Every time the back door opened, I listened for his footsteps, or his voice calling me. I still do.
I remember so clearly the day reality slapped me in the face. It was in mid-September. I was changing the flowers on his grave from summer ones to fall ones. It suddenly dawned on me that a whole season of the year had gone by without a glimpse of Jamie and without hearing from him. That's when it hit me like a ton of bricks. I was bargaining with God. If I did enough good works, if I made it count for something, if I helped others, God would make it not true!!!
I hit the depths of despair in that moment of revelation. Jamie was not coming back. God wasn't going to make it "not true". Nothing, nothing I could do was going to bring him back. That brought on the months of true grieving, true knowledge of my loss. I am thankful God gave me those months. If that knowledge had hit me full blast at the beginning, it would have killed me. Literally.
I am just now to the point of coming to terms with that and finding a few days of Peace.
Mom To Jamie
2/12/73 - 5/12/98
Denial was a hard one for me to overcome after Cindi's death. One minute it was real the next it wasn't. I even invented a fantasy to cope with her death. Since the issues surrounding her death were so suspicious it made my fantasy easier to believe. My fantasy was she was part of the Witness Protection Plan. Therefore giving me the reason I needed for not hearing from her yet letting her be alive. This worked for awhile but then the brain said "You know this isn't true".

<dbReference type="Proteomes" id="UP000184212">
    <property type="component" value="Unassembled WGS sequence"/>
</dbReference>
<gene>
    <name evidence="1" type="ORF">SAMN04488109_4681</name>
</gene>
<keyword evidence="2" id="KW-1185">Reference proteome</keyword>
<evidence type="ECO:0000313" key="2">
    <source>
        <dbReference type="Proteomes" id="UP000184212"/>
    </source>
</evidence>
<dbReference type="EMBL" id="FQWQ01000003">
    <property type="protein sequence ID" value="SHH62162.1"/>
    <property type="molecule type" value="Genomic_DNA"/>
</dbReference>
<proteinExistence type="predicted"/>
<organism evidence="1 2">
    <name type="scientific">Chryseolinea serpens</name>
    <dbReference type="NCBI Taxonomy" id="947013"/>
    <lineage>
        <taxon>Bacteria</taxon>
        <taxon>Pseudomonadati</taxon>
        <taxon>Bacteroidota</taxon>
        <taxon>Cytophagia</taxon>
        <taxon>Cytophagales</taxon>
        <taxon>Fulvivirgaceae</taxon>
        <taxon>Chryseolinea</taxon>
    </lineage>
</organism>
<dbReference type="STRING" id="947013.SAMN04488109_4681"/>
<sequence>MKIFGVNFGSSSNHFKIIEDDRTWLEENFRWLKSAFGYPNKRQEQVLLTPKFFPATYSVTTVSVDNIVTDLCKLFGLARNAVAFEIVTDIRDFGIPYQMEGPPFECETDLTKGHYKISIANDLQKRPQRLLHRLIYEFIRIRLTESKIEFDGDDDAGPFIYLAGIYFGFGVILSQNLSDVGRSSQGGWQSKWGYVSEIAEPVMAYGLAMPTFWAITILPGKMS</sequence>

Mom to Cindi (Lucinda) Raeanne Clark
3/1/72 - 6/29/90
Beyond Silence and Denial
Bregman's response to "a new language for death and dying and grief" was prompted by a seminary student's rhetorical question: "Once you've said that death is natural, what more is there to say?" She largely embraces the death-awareness and hospice movements that have articulated the new language, in which "death is natural" is a commonplace. But that commonplaceness raises questions about its meaning and challenges Christian traditions that have long devoted attention to the supernatural. To show how Christian thought has been transformed by the new language, Bregman first sketches the histories of Christian attitudes toward death and dying and of the death-awareness and hospice movements in the U.S. She then discusses the interrelationship of the three, incidentally considering American misappropriation of Freudian language. Convinced that Christianity has a stake in the death-awareness movement, she argues that a Christian contribution to the movement should be grounded in a theology of the Cross and resurrection. She may leave readers convinced that there is more to say and that saying it will be of lasting importance.